The range of Java related libraries and frameworks are immense. It is a challenge for motivated Java practitioners to keep in contact with this constantly varying and exponentially increasing landscape. Challenging oneself with the new freshens one’s own ideas and helps the everyday programmer or hobbyist to adopt the right pose and attitude to constant learning. Wicked Cool Java, code bits, open-source libraries, and project ideas authored by Brian D.
Integrating and Extending BIRT authored by Jason Weathersby, Don French, Tom Bondur, Jane Tatchell, Iana Chatalbasheva and published by Addison Wesley is obviously all about BIRT. So what is BIRT?
The creation and generation of well presented and delivered reports is a specialized profession that requires the correct skills, mentality and tools. An excellent free software example of such a tool set is the Eclipse-based Business Intelligence and Reporting Tools (BIRT) system for web applications.
The book Agile Java Development with Spring, Hibernate and Eclipse by Anil Hemrajani is a book for developers which effectively weaves an understandable lesson based on a realistic, but imaginary timesheet project. This book describes the combination of agile project mentality and Java programming and is a welcome addition to my personal library and the Java biased development audience as a whole.
Red Hat Fedora Core currently at version 6 is a popular GNU/Linux distribution competing with the likes of Ubuntu, Knoppix and Mandrivia. With a large, active and well publicized development community via the Red Hat-sponsored Fedora project, the distribution is well balanced and user friendly with the expected applications and polish with graphically intuitive helper tools. The book Red Hat Fedora Core 6 Unleashed published by Sams and authored by Andrew and Paul Hudson reflects the many aspects of this rich platform in a grandiose 1100 pages, DVD included.
Genealogy is a burgeoning hobby and to help the home genealogist, a whole range of software is available. Much of it is commercial but here I’ll look at one of the most popular free software options—GRAMPS. Charting your family history needn’t mean compromising on licensing.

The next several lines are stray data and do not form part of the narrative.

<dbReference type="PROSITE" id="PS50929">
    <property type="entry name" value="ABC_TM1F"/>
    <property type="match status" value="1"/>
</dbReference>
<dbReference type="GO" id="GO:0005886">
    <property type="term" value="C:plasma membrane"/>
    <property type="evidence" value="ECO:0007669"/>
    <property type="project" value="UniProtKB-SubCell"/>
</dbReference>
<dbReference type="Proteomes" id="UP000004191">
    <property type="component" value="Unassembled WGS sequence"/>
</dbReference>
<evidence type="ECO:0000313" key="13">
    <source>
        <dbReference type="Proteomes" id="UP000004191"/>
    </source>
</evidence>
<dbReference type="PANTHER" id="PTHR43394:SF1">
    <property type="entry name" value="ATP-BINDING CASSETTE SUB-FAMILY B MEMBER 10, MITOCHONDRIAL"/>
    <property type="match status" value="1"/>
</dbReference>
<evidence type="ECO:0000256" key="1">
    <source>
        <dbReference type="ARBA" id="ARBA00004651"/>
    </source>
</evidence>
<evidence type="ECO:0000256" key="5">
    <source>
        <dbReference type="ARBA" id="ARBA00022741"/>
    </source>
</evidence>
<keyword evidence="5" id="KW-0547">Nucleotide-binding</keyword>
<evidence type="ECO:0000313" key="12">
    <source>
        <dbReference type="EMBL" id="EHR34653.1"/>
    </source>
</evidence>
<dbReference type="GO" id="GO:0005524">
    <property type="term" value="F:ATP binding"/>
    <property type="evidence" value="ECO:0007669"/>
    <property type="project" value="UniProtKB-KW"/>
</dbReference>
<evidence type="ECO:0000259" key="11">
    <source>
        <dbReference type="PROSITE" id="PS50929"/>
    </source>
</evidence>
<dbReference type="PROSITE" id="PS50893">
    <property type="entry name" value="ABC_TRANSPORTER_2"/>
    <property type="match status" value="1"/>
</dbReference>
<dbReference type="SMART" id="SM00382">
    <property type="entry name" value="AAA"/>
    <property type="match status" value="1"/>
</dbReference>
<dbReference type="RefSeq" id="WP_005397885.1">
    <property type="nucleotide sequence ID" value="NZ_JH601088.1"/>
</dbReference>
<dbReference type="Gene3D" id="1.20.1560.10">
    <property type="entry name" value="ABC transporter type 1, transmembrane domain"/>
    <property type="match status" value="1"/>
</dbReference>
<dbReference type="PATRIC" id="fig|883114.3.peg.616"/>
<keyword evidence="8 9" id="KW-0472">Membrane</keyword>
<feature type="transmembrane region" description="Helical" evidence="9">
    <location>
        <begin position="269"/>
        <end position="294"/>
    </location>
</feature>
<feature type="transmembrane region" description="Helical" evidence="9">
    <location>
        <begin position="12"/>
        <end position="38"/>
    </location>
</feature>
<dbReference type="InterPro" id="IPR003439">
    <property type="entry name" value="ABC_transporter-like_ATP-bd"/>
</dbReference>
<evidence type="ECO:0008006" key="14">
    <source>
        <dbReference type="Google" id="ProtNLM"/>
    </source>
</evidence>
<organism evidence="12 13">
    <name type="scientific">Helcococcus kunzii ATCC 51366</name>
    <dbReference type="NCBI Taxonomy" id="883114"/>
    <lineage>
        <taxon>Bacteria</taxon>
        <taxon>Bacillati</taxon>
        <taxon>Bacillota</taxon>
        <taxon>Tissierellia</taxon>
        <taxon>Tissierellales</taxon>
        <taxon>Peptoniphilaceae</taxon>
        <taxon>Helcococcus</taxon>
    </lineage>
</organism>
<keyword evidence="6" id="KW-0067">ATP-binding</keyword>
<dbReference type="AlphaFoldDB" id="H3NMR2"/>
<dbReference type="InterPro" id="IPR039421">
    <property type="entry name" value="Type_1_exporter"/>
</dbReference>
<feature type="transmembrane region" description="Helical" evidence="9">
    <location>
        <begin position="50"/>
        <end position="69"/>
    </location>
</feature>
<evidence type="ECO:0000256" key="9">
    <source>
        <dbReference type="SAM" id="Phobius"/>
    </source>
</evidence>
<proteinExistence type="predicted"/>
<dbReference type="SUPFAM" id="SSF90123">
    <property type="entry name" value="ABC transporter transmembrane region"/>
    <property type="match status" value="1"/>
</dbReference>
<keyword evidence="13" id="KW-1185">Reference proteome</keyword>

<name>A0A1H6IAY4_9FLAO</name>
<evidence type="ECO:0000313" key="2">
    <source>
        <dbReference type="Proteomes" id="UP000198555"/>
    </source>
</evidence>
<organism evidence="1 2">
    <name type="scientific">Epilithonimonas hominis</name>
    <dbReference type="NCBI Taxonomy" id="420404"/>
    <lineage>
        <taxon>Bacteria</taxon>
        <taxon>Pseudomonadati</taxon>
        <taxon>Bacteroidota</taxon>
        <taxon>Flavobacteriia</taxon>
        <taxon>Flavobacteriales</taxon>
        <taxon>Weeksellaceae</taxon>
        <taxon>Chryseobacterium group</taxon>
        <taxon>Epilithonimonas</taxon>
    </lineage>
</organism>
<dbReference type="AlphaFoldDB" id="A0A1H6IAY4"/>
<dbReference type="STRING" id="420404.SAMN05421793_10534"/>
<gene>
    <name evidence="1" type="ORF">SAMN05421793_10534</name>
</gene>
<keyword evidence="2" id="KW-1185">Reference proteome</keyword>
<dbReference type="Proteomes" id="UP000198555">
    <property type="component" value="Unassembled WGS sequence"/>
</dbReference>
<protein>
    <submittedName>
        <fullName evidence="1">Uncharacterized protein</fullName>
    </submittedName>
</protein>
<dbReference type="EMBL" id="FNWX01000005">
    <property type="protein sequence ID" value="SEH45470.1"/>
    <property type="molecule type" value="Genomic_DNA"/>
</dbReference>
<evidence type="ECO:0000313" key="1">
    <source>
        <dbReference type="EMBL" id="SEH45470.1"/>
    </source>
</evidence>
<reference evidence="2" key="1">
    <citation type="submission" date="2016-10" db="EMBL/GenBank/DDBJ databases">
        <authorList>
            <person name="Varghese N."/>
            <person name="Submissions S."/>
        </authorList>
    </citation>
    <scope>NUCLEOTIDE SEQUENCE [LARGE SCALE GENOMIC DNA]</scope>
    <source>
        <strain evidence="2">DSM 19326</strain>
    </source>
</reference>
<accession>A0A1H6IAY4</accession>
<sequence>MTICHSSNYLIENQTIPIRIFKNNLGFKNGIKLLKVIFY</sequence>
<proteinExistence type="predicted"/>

Finding your roots
What is free software? Should you care and if so, why and what does it have to do with cakes and my mother?
My mother and computers
Imagine, if you dare, the deep seated nightmare of any decent law abiding Linux system administrator. It is late at night and the wind is howling mightily outside, the network is down due to a maintenance slot and your beloved enterprise wide system X, Y or Z fails to reboot after patching the kernel. What do you do next? Well, one might consider grabbing a troubleshooting book off a near to hand shelf. Linux® Troubleshooting for System Administrators and Power Users may fulfill this primordial fear abating function.
The K Desktop Environment (KDE) is built on the QT GUI toolkit. QT is more than a set of widgets: it has evolved over the last few years into a high quality cross platform application development environment with a rich set of tools and utility libraries. "The Book of Qt 4: The Art of Building Qt Applications", written by Daniel Molkentin and published by No Starch Press, thoroughly describes in exquisite detail the main widgets, algorithms and utility libraries (as well as tools such as the QT designer) needed during the application creation cycle.
In a dream world, all software would be free. However, we spend enough time with our eyes open to realize that some situations call for proprietary software, either as a desktop or as a server application, on a free system. On the other hand, those stuck with a proprietary operating system can still enjoy free software applications. This article will list a few situations where free software and proprietary software can mix, and give three examples of each.